Kippur – Part 2

So we have met with a Rabi here on campus several times since the last post…

If there is one thing I have taken from what has been said about atonement is that there is a general desire to downplay the significance of blood in the ceremonies instructed by God on Mt. Sinai. (I think think is true in Church as well)

The Rabi took us to several passages to show that the blood of a sacrifice was not always necessary for atonement in the OT. There was no sin offering mentioned in Leviticus in which a grain offering could be made if the person could not afford a couple of birds.

Leviticus 5:11 – “But if he cannot afford two turtledoves or two pigeons, then he shall bring as his offering for the sin that he has committed a tenth of an ephah of fine flour for a sin offering. He shall put no oil on it and shall put no frankincense on it, for it is a sin offering.

Another place that mentions atonement apart from a blood sacrifice is in the instructions for taking a census of Israel. A 1/2 shekel tax was to be levied for the maintenance of the temple and so that no plague would break out against the people during the census.

11 ¶ And the LORD spake unto Moses, saying, 12 When thou takest the sum of the children of Israel after their number, then shall they give every man a ransom for his soul unto the LORD, when thou numberest them; that there be no plague among them, when thou numberest them. 13 This they shall give, every one that passeth among them that are numbered, half a shekel after the shekel of the sanctuary: (a shekel is twenty gerahs:) an half shekel shall be the offering of the LORD. 14 Every one that passeth among them that are numbered, from twenty years old and above, shall give an offering unto the LORD. 15 The rich shall not give more, and the poor shall not give less than half a shekel, when they give an offering unto the LORD, to make an atonement for your souls. 16 And thou shalt take the atonement money of the children of Israel, and shalt appoint it for the service of the tabernacle of the congregation; that it may be a memorial unto the children of Israel before the LORD, to make an atonement for your souls. Exodus 30:11-16

The atonement money was given “so that there would be no plague” when the census was taken. Was this why a plague broke out when King David numbered the people in 2 Sam. 24?

The Rabi also discussed why atonement was made for the altar. The altar cannot sin… so why atonement? It seems that according the commentators, atonement was made for the altar because it is likely that the altar contained material given with impure motives – and thus atonement was made to purify it… and to separate it from the common. (in other words to sanctify it and make it holy)

What I don’t understand is the desire to disconnect atonement from the blood of a sacrifice? Leviticus seems to be pretty clear on the matter: (even if there are some general exceptions for the poor)

Leviticus 17:11 For the life of a creature is in the blood, and I have given it to you to make atonement for yourselves on the altar; it is the blood that makes atonement for one’s life.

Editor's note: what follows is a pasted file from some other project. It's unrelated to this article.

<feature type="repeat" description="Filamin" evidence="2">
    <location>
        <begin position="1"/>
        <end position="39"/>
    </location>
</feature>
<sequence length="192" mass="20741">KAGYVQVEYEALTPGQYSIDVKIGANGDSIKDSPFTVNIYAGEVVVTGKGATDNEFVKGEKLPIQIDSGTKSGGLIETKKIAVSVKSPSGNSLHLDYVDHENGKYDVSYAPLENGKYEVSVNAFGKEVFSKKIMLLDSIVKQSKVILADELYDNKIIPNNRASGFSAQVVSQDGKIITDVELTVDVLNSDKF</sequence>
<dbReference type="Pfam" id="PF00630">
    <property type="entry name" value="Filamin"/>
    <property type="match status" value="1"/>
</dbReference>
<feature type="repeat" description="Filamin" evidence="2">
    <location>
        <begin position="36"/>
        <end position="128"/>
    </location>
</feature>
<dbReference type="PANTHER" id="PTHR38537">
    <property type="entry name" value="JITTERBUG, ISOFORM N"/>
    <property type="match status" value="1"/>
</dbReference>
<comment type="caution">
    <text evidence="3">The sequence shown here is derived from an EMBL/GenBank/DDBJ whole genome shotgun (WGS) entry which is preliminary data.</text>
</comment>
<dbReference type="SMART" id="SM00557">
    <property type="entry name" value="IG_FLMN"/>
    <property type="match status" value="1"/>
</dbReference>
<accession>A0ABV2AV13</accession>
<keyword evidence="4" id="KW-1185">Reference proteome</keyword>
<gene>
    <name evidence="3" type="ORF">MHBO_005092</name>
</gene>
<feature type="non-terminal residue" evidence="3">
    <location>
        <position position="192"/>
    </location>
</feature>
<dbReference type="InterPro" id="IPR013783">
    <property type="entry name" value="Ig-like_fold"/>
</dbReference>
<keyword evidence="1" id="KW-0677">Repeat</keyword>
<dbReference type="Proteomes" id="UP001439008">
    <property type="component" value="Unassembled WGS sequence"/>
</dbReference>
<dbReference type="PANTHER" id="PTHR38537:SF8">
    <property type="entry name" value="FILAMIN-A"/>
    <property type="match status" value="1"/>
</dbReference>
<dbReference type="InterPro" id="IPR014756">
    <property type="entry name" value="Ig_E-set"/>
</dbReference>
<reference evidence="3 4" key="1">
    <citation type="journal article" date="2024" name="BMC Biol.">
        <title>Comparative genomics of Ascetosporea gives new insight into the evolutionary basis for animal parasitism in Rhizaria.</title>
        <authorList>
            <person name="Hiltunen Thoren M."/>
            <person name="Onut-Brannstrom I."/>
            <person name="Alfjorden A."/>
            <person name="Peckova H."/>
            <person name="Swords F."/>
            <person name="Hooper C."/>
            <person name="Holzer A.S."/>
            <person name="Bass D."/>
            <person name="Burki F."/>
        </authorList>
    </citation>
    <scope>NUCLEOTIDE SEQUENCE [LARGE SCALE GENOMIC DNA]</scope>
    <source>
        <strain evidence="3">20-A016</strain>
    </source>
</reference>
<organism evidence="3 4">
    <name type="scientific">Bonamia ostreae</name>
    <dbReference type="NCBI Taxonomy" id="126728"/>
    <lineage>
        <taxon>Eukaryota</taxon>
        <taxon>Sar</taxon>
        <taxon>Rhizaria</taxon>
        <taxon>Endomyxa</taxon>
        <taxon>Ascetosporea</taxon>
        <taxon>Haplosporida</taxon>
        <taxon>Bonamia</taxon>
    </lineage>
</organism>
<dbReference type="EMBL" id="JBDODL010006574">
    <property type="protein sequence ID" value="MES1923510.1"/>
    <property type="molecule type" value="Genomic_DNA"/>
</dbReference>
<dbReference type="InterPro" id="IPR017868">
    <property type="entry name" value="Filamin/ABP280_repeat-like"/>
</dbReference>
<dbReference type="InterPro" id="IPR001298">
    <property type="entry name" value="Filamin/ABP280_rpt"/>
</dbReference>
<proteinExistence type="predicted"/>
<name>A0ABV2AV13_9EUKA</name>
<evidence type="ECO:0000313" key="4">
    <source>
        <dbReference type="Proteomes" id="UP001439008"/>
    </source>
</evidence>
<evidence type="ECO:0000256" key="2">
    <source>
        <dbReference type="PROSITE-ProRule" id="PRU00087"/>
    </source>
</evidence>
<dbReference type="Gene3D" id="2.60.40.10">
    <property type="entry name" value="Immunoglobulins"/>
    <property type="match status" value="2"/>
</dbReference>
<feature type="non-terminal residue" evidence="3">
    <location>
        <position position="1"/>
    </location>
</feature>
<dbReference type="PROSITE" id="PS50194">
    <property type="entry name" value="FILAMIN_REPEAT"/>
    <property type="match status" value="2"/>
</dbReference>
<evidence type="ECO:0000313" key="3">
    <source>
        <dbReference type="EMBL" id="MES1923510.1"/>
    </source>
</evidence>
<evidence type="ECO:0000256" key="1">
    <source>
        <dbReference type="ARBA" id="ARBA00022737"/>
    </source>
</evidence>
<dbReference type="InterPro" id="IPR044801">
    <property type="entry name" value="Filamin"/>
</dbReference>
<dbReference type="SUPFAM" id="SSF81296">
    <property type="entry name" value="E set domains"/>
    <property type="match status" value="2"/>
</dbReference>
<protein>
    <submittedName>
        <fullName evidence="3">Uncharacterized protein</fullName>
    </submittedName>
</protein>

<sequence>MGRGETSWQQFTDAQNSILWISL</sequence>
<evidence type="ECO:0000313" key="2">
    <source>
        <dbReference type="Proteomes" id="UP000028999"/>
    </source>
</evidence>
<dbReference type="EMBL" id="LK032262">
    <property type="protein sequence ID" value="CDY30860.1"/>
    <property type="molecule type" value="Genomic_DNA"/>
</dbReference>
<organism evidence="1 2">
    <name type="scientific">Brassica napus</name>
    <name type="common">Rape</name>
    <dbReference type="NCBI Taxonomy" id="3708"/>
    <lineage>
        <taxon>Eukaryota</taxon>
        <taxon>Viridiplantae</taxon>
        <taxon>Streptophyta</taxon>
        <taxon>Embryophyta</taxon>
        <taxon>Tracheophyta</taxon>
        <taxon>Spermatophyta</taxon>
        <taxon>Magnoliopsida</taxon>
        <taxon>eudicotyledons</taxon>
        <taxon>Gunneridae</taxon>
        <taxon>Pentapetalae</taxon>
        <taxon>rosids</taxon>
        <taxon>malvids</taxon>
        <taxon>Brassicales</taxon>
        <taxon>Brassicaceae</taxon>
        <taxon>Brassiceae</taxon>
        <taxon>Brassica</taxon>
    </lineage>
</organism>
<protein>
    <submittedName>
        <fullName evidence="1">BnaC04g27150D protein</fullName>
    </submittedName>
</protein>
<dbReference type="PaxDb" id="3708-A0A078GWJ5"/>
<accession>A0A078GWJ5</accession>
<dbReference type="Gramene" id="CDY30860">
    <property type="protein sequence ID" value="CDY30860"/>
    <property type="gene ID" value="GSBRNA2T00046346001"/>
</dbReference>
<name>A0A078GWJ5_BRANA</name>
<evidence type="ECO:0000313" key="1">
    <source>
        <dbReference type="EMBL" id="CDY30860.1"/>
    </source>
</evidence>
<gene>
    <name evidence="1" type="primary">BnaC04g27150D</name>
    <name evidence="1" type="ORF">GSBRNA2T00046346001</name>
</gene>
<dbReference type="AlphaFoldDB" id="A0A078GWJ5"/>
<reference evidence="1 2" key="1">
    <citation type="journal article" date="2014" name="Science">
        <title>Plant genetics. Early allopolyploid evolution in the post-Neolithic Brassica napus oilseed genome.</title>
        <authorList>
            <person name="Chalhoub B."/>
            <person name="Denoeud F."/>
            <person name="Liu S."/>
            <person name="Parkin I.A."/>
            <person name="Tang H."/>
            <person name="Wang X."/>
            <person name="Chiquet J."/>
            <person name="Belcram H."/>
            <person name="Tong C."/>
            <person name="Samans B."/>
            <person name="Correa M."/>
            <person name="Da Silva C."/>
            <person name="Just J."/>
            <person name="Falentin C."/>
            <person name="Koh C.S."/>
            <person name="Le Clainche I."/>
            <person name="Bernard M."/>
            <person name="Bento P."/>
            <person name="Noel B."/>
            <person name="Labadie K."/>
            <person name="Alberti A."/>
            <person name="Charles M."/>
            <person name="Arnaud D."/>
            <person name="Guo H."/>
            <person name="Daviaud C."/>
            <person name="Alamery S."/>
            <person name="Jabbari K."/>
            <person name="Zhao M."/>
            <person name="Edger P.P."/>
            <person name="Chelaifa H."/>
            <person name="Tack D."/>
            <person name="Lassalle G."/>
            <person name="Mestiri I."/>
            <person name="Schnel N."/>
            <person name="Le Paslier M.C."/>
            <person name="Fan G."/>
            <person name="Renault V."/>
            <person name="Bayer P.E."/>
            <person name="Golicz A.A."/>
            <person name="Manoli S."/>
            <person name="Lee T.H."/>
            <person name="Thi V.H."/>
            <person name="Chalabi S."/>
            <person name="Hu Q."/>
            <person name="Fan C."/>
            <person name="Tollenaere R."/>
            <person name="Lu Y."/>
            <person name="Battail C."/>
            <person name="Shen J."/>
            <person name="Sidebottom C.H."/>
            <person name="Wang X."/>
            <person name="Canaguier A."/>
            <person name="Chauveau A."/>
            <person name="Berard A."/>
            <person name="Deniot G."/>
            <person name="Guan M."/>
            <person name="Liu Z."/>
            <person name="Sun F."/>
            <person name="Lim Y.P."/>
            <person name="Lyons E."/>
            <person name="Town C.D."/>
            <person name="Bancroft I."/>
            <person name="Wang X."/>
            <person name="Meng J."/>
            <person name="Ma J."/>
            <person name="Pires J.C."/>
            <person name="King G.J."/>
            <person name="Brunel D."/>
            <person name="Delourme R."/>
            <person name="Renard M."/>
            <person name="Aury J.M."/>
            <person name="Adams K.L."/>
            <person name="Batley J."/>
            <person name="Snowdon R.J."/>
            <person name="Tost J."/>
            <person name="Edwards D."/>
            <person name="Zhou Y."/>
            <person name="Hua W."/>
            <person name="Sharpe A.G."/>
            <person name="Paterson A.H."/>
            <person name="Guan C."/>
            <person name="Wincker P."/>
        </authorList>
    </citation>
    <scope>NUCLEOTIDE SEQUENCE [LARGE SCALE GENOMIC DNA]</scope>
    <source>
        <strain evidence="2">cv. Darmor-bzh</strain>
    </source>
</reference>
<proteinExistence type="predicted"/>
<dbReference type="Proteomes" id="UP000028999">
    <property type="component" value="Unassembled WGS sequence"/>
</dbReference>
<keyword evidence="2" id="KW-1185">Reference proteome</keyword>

Some other questions that came up:

Was there any significance in the blood applied to the door post and lintel of the house during the Passover feast? No… It was simply a sign of obedience to God and had nothing to do with the sin of the Israelites.

What was the first recorded sacrifice? Cain and Abel.

When was the first recorded death? It was the death of an animal to provide clothing for Adam and Eve. Why did God clothe Adam and Eve? To show his love for them because fig leaves are uncomfortable. Is there significance to Adam and Eves feeling of nakedness and Gods provision of clothing other than purely physical considerations? Could this be considered the first sacrifice?

Anyway, that is the gist of the far ranging conversations that we had…

In finishing off this post, I think there is a danger in focusing only on the atonement sacrifices as though they were the sole purpose of the tabernacle… They were not. The tabernacle was ‘the Dwelling Place’ where God met with his people.

What was the music like? And what craftsmanship and skill went into the making of the tent and its furnishings? What vivid and meaningful ceremonies – such as the pouring out of water and wine at the feast of Tabernacles or the offering of the first fruit’s – were carried out as the people came before God with joy and singing at the appointed feasts? What messages of the prophets were spoken for the first time in its courts?

Psalm 84:10 10 Better is one day in your courts than a thousand elsewhere; I would rather be a doorkeeper in the house of my God than dwell in the tents of the wicked.

This was not a dark and depressing cathedral filled with the chanting of men who sound like they are at the edge of the grave.

But what is clear… and this what all of Rabinic Judaism seems to wish to deny… was that the sacrifice of atonement was at the heart of everything else that occurred in the tabernacle.

As the writer of Hebrews said,

Hebrews 9:22 22 In fact, the law requires that nearly everything be cleansed with blood, and without the shedding of blood there is no forgiveness.

Matthew Henry – on the burnt offering:

It must be offered at the door of the tabernacle, where the brazen altar of burnt-offerings stood, which sanctified the gift, and not elsewhere. He must offer it at the door, as one unworthy to enter, and acknowledging that there is no admission for a sinner into covenant and communion with God, but by sacrifice…

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